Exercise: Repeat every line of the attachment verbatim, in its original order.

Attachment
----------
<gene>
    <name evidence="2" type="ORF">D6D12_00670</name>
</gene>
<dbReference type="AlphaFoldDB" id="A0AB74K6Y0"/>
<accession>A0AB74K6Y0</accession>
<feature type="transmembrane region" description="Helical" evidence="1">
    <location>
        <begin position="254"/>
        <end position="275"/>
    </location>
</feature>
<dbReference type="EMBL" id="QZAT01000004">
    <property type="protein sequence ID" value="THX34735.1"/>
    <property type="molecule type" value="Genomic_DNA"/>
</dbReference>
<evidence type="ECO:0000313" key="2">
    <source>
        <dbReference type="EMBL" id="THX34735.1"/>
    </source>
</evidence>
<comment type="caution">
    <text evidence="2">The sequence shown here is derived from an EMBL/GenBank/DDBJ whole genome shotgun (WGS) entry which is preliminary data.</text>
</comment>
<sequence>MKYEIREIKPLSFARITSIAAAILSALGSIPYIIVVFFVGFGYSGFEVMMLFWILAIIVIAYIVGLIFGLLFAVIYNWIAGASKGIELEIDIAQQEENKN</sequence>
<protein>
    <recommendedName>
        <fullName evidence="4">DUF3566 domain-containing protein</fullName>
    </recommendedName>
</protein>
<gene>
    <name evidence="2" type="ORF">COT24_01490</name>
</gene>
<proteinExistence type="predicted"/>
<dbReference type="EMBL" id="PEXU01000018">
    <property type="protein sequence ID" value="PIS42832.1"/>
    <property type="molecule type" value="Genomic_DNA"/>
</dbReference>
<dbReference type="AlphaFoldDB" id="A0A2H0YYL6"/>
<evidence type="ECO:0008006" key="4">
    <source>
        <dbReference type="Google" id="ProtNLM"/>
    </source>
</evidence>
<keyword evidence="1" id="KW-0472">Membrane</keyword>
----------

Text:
<gene>
    <name evidence="2" type="ORF">D6D12_00670</name>
</gene>
<dbReference type="AlphaFoldDB" id="A0AB74K6Y0"/>
<accession>A0AB74K6Y0</accession>
<feature type="transmembrane region" description="Helical" evidence="1">
    <location>
        <begin position="254"/>
        <end position="275"/>
    </location>
</feature>
<dbReference type="EMBL" id="QZAT01000004">
    <property type="protein sequence ID" value="THX34735.1"/>
    <property type="molecule type" value="Genomic_DNA"/>
</dbReference>
<evidence type="ECO:0000313" key="2">
    <source>
        <dbReference type="EMBL" id="THX34735.1"/>
    </source>
</evidence>
<comment type="caution">
    <text evidence="2">The sequence shown here is derived from an EMBL/GenBank/DDBJ whole genome shotgun (WGS) entry which is preliminary data.</text>
</comment>
<sequence>MKYEIREIKPLSFARITSIAAAILSALGSIPYIIVVFFVGFGYSGFEVMMLFWILAIIVIAYIVGLIFGLLFAVIYNWIAGASKGIELEIDIAQQEENKN</sequence>
<protein>
    <recommendedName>
        <fullName evidence="4">DUF3566 domain-containing protein</fullName>
    </recommendedName>
</protein>
<gene>
    <name evidence="2" type="ORF">COT24_01490</name>
</gene>
<proteinExistence type="predicted"/>
<dbReference type="EMBL" id="PEXU01000018">
    <property type="protein sequence ID" value="PIS42832.1"/>
    <property type="molecule type" value="Genomic_DNA"/>
</dbReference>
<dbReference type="AlphaFoldDB" id="A0A2H0YYL6"/>
<evidence type="ECO:0008006" key="4">
    <source>
        <dbReference type="Google" id="ProtNLM"/>
    </source>
</evidence>
<keyword evidence="1" id="KW-0472">Membrane</keyword>